Redemption from Slavery vs Redemption from Sin

This week is the Jewish holiday of Passover. Passover is intended to help Jews remember that they were once slaves in the land of Egypt and God got us released, redeemed us, delivered us from danger into freedom, and put us on the way back to the land of Israel (it would take a generation before we actually did, but that is another story).

In any case, central to observance of this holiday is the concept of God having redeemed us. In other words, God payed a price to buy our freedom and perhaps we now have some obligation towards him. Two major components of the holiday are the recitation of the plagues Egypt suffered because of its failure to be just. With each plague, Jews spill some wine to acknowledge that we all bear cost for this action even as it helped us gain freedom. Another is “the pour out thy wrath” section where Jews open the front door and ask God to pour out his wrath on people who commit major injustice. So part of the price is that we need and demand that the people who do evil must be punished. SImple compassion is not enough. I feel that part of the obligation is a pay-it-forward obligation to help others achieve justice. It is not entirely surprising that many neo-cons are Jews. The idea that we have an obligation to free people from oppression is deeply embedded in our psyche.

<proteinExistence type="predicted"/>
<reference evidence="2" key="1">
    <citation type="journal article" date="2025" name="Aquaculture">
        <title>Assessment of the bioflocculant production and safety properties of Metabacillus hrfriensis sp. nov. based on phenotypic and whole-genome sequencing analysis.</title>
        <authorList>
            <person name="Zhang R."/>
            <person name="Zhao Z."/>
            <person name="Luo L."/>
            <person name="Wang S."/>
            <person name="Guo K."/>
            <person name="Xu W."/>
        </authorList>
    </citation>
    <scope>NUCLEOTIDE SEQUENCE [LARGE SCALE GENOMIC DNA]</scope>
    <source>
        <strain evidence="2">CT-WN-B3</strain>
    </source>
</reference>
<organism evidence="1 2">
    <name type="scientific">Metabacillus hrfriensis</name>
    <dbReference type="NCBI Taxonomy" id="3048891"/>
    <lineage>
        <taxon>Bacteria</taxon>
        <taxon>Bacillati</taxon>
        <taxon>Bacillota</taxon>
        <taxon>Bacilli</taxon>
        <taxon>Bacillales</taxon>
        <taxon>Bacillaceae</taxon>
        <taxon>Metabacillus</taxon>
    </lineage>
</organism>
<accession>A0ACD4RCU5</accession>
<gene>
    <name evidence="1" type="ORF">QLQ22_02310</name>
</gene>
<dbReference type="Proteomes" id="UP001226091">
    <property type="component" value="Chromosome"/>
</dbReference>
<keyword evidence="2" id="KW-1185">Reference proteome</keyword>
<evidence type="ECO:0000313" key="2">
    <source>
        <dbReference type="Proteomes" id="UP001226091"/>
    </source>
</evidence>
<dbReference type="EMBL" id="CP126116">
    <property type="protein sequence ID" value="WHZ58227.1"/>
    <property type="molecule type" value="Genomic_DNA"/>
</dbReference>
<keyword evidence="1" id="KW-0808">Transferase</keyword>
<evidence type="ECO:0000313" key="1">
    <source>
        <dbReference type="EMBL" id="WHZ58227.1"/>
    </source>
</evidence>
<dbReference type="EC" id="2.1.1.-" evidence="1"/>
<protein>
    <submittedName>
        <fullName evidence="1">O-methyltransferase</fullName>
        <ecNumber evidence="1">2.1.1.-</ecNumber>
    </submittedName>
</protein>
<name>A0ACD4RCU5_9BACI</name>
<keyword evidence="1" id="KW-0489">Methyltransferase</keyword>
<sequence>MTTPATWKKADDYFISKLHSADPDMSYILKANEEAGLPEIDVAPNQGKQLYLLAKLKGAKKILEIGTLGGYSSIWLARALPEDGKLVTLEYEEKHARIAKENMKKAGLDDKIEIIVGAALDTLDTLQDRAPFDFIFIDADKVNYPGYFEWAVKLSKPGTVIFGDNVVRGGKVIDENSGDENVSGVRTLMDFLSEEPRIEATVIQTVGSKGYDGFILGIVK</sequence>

An interesting side point is that, while the Jewish God delivered redemption from unjust slavery, the Christians God redeemed them from punishment for their sins. A side-effect of this is that the obligation of Jews is to honor God and alleviate injustice, the obligation of Christians is to help people find Jesus so they can participate in redemption for their original sin. I never really understood this before.


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